For those in development, it is not hard to rattle off the names of the big gun NGOs in our sector.
But what about all those small charities out there, working with a specific community or on a niche topic? Are there hundreds of them, or thousands? And where are they sending their cash?
A new report [pdf] released this week from the Curtin University Not-for-profit Initiative gives us some insight into the scale and profile of the Australian charity sector, including those organisations sending money or working overseas.
The report, which bills itself as the first comprehensive report on charities in Australia, is based off the Annual Information Statements submitted to the Australian Charities and Not-for-profits Commission (ACNC) for the 2013 financial year. It has been supplemented with 2012-13 data from the Australian Taxation Office and the Australian Business Register, with a total sample size of 38,341 charities.
The report tells us the following:
Charities could indicate that they were involved with countries outside of Australia in three ways; by nominating ‘international activities’ as one of their activities, by nominating ‘communities overseas’ as one of their beneficiaries, or by advising that they operate outside of Australia.
In total, 6,476 charities or 17% of all reporting charities indicated they were involved in some way internationally. This could include sending donations or other aid or more active involvement.
… 2,402 (6%) specifically reported one or more country outside Australia where they were active and most of these are developing countries.
The countries where these charities work are listed in the table below:
From the above, we can see that countries in our region fare best (though some developed countries are also receiving similar attention, a reminder that not all of the charities working overseas are involved in aid and development work). Uganda and Kenya are the African countries that Australian charities are most involved with.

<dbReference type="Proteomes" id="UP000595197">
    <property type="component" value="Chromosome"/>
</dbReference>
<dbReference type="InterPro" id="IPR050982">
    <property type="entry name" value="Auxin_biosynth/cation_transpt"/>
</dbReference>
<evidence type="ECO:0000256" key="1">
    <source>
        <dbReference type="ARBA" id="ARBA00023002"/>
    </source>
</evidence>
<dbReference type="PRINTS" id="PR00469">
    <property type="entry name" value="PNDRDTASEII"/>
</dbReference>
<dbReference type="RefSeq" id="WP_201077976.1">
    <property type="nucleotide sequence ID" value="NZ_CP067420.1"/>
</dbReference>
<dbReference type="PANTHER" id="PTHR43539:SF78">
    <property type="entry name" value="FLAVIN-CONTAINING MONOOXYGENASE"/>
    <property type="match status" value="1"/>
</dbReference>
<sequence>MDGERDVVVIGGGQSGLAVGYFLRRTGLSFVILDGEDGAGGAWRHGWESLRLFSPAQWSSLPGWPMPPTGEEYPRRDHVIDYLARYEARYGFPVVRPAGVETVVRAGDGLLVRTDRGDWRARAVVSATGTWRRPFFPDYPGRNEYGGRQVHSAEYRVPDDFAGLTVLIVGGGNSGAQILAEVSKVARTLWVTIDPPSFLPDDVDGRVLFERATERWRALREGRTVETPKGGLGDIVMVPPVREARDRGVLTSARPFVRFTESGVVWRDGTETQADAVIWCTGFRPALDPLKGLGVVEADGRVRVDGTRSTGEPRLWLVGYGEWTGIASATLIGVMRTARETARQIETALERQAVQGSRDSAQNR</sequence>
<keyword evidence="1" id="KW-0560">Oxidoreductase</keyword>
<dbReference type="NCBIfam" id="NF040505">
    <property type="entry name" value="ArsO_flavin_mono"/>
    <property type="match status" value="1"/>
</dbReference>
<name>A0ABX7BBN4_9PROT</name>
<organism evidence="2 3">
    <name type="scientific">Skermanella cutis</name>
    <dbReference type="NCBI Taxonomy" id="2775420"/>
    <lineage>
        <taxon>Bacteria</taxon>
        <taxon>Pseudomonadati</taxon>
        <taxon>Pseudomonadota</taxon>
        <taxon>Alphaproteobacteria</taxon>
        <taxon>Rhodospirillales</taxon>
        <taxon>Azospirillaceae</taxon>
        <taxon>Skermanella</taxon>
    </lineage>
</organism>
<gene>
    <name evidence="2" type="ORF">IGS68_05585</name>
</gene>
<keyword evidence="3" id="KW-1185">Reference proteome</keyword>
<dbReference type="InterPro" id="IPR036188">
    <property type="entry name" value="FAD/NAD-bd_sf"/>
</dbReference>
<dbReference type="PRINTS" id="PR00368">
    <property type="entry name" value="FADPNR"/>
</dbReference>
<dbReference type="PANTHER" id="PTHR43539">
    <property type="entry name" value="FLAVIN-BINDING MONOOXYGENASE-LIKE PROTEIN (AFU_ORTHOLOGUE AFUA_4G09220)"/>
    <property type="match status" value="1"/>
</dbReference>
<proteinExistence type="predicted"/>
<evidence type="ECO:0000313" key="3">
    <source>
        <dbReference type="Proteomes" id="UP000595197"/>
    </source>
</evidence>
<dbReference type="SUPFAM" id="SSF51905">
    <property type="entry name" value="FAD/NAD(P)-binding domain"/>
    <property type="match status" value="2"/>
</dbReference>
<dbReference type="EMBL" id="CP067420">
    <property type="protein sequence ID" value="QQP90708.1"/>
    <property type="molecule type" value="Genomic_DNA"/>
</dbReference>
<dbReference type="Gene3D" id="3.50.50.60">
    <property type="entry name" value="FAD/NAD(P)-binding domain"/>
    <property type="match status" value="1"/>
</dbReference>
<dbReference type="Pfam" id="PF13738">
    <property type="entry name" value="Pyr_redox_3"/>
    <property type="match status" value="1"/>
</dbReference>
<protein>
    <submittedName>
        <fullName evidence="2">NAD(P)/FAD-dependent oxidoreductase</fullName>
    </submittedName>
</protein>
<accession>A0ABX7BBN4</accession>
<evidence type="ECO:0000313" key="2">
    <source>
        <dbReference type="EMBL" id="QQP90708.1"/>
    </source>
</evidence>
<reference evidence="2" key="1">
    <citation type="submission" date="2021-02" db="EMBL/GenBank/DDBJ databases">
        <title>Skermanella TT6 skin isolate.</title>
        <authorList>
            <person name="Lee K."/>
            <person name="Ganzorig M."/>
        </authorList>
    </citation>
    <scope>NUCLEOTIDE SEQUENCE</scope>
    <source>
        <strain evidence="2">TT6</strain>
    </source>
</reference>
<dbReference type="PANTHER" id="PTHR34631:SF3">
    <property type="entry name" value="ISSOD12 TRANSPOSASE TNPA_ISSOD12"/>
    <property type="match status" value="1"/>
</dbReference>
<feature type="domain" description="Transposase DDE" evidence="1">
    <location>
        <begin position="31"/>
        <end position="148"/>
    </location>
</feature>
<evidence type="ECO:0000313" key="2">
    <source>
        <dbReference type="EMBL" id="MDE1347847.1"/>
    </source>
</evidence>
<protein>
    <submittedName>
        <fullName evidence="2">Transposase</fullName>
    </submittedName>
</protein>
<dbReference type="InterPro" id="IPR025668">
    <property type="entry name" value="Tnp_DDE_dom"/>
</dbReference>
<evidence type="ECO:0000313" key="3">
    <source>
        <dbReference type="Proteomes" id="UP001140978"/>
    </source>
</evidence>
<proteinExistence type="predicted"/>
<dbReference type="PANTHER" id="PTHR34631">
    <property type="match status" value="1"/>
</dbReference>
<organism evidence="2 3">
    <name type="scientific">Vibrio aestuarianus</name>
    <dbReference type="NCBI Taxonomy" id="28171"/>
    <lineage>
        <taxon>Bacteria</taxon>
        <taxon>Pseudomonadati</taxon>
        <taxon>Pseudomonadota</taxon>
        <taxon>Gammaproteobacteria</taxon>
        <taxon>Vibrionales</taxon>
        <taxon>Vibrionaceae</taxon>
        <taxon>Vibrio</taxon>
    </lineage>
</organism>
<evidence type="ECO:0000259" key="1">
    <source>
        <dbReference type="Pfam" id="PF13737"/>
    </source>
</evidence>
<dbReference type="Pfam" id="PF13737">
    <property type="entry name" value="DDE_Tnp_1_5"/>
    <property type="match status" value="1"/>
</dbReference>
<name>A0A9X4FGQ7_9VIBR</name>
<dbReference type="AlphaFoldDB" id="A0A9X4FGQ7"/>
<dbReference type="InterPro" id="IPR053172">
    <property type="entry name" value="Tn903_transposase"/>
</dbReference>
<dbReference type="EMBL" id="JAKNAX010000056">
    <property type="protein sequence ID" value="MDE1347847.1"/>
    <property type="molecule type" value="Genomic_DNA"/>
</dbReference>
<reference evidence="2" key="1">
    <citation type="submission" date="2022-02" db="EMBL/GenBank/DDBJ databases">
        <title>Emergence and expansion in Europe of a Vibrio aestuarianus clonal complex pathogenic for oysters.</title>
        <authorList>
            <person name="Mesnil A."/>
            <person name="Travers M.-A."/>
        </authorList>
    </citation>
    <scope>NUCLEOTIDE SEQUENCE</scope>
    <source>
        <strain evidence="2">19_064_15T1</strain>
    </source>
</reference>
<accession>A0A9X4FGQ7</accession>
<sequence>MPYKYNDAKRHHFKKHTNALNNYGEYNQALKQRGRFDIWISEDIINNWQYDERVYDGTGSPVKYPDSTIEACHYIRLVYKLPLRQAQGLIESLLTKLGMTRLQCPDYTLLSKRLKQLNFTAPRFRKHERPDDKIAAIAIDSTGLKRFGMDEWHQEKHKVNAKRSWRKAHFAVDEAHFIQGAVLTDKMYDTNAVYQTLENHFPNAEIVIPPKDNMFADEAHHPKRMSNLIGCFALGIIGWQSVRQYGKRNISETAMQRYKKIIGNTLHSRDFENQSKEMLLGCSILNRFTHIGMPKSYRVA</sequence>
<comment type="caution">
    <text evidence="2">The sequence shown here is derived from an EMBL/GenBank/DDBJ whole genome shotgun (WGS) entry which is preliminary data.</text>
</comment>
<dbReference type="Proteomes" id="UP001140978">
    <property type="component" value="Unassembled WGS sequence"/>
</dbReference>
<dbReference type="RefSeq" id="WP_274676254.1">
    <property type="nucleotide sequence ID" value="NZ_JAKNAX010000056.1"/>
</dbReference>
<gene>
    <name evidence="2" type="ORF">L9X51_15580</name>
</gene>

The report also tells us that of the 4,964 charities that list ‘communities overseas’ as their beneficiaries (14% of the total sample), 70% are small charities (less than $250,000 revenue per financial year), 17% are medium ($250,000 to $1m in revenue) and 13% are large ($1 million + in revenue).
So is this aid fragmentation at its worst or community spirit at its best?
While this is still an incomplete picture, and we have little information on the types of contributions these charities make (are they smaller community-based groups raising funds for larger international NGOs, do they run projects or are they just fundraisers, are they predominantly religious groups?) it is still clear that there are many small charities throughout Australia contributing to the overseas aid effort, far more than those captured by bodies such as ACFID (which had 126 members in 2013), schemes such as the ANCP (43 recipients in 2013-14) or OAGDS (212 registered relief funds in 2012-13).
And while the figures in this report measure the number of charities and not volumes of giving, it is worth noting that the 14% of charities listing ‘communities overseas’ as their beneficiaries is not too far off the 2005 Giving Australia report [pdf] estimate that donations for international aid and development organisations made up around 12.5% of Australians’ charitable donations.